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ProjectF Sound Engine

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#1 mrDIMAS   Members   


Posted 11 May 2013 - 12:45 PM

Hello everybody! Sorry for my english. This is my recent project called ProjectF. This is sound engine based on OpenAL. Main emphasis is on sound effects, like a reverb and sound environment. The main idea - 'zone'. What is 'zone'? Zone is a AABB( axis-aligned bounding box ) or sphere, which uses one of 110 reverb presets. Also you can control air wetness in each zone to create realistic effect in propagation of sound. And second idea is obstacles.

Just listen this



And download the demo and the engine in attachment.

Attached Files

  • Attached File  PF.rar   9.48MB   70 downloads

Edited by mrDIMAS, 11 May 2013 - 12:51 PM.

#2 belfegor   Members   


Posted 11 May 2013 - 01:04 PM

Great work, i thought this effects won't work on my integrated sound card. biggrin.png

I have implemented basic sound system with OpenAL but didn't look into effects yet. From what i have experienced in your demo, i am glad this can work for integrated cards.

#3 Aressera   Members   


Posted 11 May 2013 - 04:14 PM

you might be interested in some of the work being done on real-time sound propagation at UNC:


http://gamma.cs.unc.edu/GSOUND/ (my work)

http://gamma.cs.unc.edu/research/sound/ (other work)

#4 mrDIMAS   Members   


Posted 11 May 2013 - 04:45 PM


Wow. This is exciting! I try to realize similar things in my engine.

#5 BGB   Members   


Posted 12 May 2013 - 01:35 PM

I was also recently working some on a new mixer thing, though it is based on something a little "odd":

basically, a hacked version of a custom MIDI synth.


it adds ability to play arbitrary samples, adds 3D positional effects (position / distance attenuation, Doppler shifts, and propagation delays), adds things like filtering and reverb effects, ... a lot of this is handled per-channel (and I have currently expanded the max number of channels, from 16 to 1024, with each channel having its own spatial location, ...). (it also has support for multiple listeners as well...).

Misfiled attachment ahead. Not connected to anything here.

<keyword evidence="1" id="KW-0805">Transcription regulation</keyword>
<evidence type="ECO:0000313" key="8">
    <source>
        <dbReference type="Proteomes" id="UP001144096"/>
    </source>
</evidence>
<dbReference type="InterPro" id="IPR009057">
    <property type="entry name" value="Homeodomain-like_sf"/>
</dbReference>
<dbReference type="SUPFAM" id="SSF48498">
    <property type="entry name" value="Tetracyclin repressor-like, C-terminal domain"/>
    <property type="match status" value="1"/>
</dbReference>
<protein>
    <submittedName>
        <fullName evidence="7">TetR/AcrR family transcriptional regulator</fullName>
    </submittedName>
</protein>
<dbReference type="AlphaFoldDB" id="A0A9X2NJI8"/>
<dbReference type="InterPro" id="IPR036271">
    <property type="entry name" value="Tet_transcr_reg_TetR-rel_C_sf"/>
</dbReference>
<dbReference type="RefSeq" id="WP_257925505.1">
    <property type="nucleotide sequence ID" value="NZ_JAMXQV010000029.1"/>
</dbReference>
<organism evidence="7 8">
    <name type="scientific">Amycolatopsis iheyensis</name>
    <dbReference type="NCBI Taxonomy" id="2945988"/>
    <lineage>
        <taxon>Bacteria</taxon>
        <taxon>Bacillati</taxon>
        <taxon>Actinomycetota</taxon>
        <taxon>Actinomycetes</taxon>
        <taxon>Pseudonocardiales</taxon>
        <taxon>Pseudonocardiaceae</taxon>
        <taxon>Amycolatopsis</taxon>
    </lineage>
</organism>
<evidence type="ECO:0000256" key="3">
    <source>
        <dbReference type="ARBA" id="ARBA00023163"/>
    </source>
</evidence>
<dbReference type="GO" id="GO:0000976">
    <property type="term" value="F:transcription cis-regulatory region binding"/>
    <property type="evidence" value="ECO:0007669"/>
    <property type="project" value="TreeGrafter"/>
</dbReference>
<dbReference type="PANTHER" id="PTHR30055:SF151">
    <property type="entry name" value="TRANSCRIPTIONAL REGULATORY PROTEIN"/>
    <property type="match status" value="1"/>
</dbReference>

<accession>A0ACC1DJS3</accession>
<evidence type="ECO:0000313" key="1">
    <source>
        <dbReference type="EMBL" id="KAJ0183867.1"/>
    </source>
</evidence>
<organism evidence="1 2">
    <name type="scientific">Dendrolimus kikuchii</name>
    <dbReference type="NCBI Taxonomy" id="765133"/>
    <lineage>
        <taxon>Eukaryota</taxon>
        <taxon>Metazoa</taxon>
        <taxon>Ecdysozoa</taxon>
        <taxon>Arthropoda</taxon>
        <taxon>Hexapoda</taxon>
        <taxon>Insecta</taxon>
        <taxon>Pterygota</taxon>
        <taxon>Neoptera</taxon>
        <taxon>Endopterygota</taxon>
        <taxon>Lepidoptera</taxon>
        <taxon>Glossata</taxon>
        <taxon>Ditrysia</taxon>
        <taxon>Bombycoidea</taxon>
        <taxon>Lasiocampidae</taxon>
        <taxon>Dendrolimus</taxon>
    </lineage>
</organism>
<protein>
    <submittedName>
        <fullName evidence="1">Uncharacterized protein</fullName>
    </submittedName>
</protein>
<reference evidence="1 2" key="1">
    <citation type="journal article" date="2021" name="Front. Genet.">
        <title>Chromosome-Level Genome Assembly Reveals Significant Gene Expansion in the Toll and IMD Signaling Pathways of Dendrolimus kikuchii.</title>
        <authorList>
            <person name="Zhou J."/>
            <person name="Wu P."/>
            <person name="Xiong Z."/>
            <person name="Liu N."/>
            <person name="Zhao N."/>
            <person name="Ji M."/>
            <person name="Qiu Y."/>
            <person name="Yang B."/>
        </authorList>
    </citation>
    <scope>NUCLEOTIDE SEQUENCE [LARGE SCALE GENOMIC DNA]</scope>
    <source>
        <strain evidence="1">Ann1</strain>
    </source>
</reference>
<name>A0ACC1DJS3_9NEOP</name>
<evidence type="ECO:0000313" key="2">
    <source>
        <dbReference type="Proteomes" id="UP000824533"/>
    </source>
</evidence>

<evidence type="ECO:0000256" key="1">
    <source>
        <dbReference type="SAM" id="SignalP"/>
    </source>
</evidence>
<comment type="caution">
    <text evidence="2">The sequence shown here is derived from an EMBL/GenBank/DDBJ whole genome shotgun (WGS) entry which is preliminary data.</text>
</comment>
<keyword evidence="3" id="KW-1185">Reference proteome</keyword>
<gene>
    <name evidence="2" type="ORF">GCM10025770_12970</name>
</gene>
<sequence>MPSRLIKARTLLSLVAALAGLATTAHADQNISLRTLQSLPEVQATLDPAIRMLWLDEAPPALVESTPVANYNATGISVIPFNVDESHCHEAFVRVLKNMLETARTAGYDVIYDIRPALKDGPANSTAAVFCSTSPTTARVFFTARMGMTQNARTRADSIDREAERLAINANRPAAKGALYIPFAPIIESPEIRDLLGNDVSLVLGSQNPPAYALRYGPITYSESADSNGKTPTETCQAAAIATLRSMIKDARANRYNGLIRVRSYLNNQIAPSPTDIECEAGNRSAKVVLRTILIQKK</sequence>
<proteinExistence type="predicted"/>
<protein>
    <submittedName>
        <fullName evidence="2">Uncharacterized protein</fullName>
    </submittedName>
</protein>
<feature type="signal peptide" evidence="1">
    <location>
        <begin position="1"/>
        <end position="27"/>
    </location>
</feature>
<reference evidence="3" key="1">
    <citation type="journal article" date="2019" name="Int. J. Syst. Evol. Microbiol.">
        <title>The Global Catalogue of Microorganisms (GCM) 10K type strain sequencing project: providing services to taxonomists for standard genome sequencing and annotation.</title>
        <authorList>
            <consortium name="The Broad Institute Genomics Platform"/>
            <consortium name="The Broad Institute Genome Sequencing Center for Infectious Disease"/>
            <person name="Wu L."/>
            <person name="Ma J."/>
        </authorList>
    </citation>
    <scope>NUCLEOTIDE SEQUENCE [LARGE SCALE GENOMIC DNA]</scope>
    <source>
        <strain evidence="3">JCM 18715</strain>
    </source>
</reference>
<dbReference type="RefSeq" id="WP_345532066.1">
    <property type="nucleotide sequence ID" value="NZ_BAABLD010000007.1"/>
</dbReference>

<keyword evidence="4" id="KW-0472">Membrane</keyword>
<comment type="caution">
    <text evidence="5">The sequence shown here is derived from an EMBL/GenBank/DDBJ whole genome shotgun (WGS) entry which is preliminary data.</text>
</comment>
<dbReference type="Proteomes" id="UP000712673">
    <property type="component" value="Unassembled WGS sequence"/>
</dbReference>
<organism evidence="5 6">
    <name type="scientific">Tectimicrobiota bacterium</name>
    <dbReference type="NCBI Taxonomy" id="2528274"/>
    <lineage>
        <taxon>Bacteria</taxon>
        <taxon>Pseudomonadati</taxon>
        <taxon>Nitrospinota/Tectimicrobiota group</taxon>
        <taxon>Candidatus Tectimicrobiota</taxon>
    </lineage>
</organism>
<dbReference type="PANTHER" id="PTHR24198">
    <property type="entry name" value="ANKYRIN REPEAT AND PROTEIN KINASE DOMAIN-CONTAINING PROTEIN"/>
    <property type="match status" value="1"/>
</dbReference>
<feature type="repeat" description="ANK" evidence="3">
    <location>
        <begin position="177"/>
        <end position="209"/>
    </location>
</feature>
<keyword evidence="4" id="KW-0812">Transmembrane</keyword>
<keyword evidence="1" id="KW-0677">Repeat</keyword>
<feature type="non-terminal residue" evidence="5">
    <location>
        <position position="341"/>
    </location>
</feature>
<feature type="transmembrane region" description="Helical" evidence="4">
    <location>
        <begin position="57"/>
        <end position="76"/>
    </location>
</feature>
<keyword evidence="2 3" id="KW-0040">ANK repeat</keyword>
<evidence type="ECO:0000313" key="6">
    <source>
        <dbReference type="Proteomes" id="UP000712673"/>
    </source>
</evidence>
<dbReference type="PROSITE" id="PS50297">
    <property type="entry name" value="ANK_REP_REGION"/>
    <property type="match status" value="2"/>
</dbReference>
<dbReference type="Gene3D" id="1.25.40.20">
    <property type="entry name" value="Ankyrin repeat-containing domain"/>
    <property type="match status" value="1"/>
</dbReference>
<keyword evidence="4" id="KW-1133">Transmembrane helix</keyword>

it is still in-development though (not really been put to use in-game yet).



it doesn't currently support anything to take world geometry into account.


bounding regions are possible, but preferable would be being able to infer it dynamically (at a preferably reasonable cost), just I have yet to come up with a good strategy to do so:

possible, but kind of lazy, would be querying the space around the player and then counting up the statistics for certain block-types.


possible, but a bit more expensive, would be doing something similar to "block-lighting", basically figuring out how much of an effect each block will have from the sound-source and listener, then running statistics over the reachable blocks (then using this to dynamically calculate the reverb filters and similar).


basically, we start out at a value of, say, 15, and each adjacent reachable cell is marked at 14, and from these at 13, ..., stopping at 0. from this we could calculate both the local reverb, and also possibly how obstacles would occlude sound (say, crossing through a wall reduces the value by 2 or 4).


the blocks in this case would basically be a regular grid indicating which types of "contents" exist in a given location (giving their sound-properties, ...).


probably this sort of information would be cached though, rather than recalculated each frame (probably recalculated a few times/second or so, say 1Hz or 4Hz).


ADD/Update: did something like the block-for-block sound propagation mentioned above. it seems to work ok, and is fast-enough for real-time use.

(dunno about others, but I am mostly doing the reverb via largish FIR filters...).




yeah, GSound is pretty cool as well...

Edited by cr88192, 12 May 2013 - 08:36 PM.

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